Wendy Ewald

A black and white photograph of four Mexican girls picking wildflowers.

Wendy Ewald is an artist defined by collaboration. Over a 50-year career she has distributed cameras to children and adults, teaching them rudimentary photography skills and asking them to photograph their lives—the quotidian and extraordinary, what happens during their days and their dreams. When asked which aspects of her work are too often omitted from guidebooks and exhibitions, Ewald stated, “The images that the students I work with [produce] are as valuable as any artist’s.” Born in 1951 in Detroit, Ewald’s family was deeply enmeshed in the world of photography. Her grandfather invented roadside billboards with images and her house was full of photographic paraphernalia. Though photography was a constant in her life, she was the one in the family to question and probe its meaning and possibilities. There is a documentary quality to the work that could almost be classified as anthropological, were it not for the fact that Ewald is more interested in the perspective of those being studied than those doing the studying. This drive to understand people in their contexts has taken her around the world. From early work in Appalachia to South Africa, Mexico, England, Israel, and the West Bank, she has been drawn to places of conflict. Ewald shifts the focus from event to people, intimately drawn into the lives of those with whom she works.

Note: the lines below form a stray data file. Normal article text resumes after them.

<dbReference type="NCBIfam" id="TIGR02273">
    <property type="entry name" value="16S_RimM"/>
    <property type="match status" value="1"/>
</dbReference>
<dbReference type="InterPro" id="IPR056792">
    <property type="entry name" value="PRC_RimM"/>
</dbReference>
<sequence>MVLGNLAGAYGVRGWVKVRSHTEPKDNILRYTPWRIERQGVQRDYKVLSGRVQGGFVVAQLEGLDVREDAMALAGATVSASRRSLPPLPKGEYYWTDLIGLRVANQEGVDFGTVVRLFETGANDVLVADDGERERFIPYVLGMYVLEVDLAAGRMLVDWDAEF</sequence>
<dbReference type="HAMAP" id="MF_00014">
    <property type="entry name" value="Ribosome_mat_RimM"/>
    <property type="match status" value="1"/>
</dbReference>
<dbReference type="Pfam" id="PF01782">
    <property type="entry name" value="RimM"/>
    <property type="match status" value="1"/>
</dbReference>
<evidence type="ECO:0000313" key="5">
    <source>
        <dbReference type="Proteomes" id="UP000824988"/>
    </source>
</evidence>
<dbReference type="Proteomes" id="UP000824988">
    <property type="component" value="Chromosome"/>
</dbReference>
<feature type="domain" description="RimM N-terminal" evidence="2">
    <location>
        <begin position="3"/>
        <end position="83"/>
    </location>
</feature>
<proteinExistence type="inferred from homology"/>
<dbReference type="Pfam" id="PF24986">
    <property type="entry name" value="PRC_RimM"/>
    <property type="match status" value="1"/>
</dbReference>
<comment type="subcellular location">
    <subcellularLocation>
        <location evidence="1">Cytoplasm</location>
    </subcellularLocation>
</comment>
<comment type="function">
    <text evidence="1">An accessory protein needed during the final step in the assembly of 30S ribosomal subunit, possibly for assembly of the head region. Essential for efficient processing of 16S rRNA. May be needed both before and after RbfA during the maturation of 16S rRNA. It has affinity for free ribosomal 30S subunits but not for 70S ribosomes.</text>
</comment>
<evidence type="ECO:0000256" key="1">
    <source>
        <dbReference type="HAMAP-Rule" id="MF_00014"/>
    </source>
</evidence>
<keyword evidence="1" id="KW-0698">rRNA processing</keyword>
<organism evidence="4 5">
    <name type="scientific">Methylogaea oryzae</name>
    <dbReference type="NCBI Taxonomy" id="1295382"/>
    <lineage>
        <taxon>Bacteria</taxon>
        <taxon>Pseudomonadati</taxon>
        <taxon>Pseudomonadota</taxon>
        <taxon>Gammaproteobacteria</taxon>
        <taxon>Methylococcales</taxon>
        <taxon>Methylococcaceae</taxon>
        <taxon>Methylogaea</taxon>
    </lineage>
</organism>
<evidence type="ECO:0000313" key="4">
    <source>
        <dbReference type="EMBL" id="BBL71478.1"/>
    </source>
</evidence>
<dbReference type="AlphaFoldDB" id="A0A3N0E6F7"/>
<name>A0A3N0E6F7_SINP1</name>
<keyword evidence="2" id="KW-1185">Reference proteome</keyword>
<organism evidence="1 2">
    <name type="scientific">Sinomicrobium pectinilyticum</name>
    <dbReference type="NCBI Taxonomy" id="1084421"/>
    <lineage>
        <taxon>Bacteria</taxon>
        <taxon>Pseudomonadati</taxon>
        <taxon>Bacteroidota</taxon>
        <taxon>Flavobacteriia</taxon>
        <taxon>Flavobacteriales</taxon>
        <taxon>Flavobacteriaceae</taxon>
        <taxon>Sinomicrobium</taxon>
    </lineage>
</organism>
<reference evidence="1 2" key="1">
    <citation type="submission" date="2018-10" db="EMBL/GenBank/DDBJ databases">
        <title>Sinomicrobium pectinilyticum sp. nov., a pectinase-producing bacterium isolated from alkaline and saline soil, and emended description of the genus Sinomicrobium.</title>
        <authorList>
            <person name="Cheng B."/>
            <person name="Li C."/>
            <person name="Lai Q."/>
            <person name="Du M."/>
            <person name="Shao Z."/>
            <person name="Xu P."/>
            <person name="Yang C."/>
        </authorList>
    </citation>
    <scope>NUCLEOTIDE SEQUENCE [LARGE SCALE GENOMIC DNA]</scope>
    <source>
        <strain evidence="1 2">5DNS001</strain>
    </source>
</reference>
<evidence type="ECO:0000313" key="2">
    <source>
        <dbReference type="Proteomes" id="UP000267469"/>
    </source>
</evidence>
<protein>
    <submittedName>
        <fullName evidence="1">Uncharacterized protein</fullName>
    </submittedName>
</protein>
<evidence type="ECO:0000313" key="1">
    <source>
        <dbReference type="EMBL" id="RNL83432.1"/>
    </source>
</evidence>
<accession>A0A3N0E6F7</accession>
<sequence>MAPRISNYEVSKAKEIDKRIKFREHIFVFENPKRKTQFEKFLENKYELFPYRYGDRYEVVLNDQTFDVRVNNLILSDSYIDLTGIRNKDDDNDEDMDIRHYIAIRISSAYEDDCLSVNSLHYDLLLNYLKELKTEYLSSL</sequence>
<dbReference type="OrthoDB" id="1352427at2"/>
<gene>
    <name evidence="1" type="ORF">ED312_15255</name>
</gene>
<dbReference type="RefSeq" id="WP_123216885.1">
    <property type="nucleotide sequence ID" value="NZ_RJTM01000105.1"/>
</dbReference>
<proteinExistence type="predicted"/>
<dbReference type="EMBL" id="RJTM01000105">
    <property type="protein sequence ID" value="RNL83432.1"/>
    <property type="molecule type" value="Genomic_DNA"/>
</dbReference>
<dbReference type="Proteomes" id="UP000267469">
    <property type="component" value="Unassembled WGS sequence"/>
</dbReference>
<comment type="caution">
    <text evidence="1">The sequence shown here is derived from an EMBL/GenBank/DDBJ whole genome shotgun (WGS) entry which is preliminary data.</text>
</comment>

Two series, Portraits and Dreams and Retratos y Sueños delve into childhood play and fantasies, along with attendant dark or disturbing fears and afflictions. These images are complicated, narrative, layered, and deep. Expression is empowering for those who share their lives in these images. Refocusing the lens of “art” through children’s eyes allows the truth to become clearer, avoiding news-media tropes of regions where life is difficult. It is these images: collected, curated, developed, sometimes written or drawn on by Ewald and her collaborators, that form the majority of her work. This practice challenges traditional artistic conceptions of the genius of the artist, authorship, and the power structures of the art world and larger world. The captions and names of those who shoot the photographs are included along with Ewald’s name on every piece of work. With the respect that she is afforded as an artist, she is dedicated to breaking down the barriers between what is appreciated as “art” and what is not. When each project ends, she wants it understood that her work is not helping those who are the subjects. It is their collective work that helps “the rest of the world to understand, to be responsible, to appreciate.” Through this process, Ewald puts others’ experiences before her own and creates portals for empathy.

—Katherine Beavis